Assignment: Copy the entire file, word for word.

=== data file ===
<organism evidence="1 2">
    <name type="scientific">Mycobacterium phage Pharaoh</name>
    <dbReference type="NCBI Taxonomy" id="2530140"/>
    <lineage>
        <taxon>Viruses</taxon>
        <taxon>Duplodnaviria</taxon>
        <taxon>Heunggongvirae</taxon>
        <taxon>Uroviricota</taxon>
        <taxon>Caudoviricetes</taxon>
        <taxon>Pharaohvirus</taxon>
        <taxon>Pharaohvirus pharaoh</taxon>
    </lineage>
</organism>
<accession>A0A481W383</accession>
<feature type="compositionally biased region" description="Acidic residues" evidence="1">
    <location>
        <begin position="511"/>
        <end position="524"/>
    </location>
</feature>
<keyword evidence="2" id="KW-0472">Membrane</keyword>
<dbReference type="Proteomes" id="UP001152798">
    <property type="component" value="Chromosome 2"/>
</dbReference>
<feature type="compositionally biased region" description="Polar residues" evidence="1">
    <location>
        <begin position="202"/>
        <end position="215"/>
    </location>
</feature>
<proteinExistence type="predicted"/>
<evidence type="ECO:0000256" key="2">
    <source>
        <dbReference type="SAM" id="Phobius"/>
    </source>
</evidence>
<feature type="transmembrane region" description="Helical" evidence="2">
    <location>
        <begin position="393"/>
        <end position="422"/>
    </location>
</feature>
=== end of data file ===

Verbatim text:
<organism evidence="1 2">
    <name type="scientific">Mycobacterium phage Pharaoh</name>
    <dbReference type="NCBI Taxonomy" id="2530140"/>
    <lineage>
        <taxon>Viruses</taxon>
        <taxon>Duplodnaviria</taxon>
        <taxon>Heunggongvirae</taxon>
        <taxon>Uroviricota</taxon>
        <taxon>Caudoviricetes</taxon>
        <taxon>Pharaohvirus</taxon>
        <taxon>Pharaohvirus pharaoh</taxon>
    </lineage>
</organism>
<accession>A0A481W383</accession>
<feature type="compositionally biased region" description="Acidic residues" evidence="1">
    <location>
        <begin position="511"/>
        <end position="524"/>
    </location>
</feature>
<keyword evidence="2" id="KW-0472">Membrane</keyword>
<dbReference type="Proteomes" id="UP001152798">
    <property type="component" value="Chromosome 2"/>
</dbReference>
<feature type="compositionally biased region" description="Polar residues" evidence="1">
    <location>
        <begin position="202"/>
        <end position="215"/>
    </location>
</feature>
<proteinExistence type="predicted"/>
<evidence type="ECO:0000256" key="2">
    <source>
        <dbReference type="SAM" id="Phobius"/>
    </source>
</evidence>
<feature type="transmembrane region" description="Helical" evidence="2">
    <location>
        <begin position="393"/>
        <end position="422"/>
    </location>
</feature>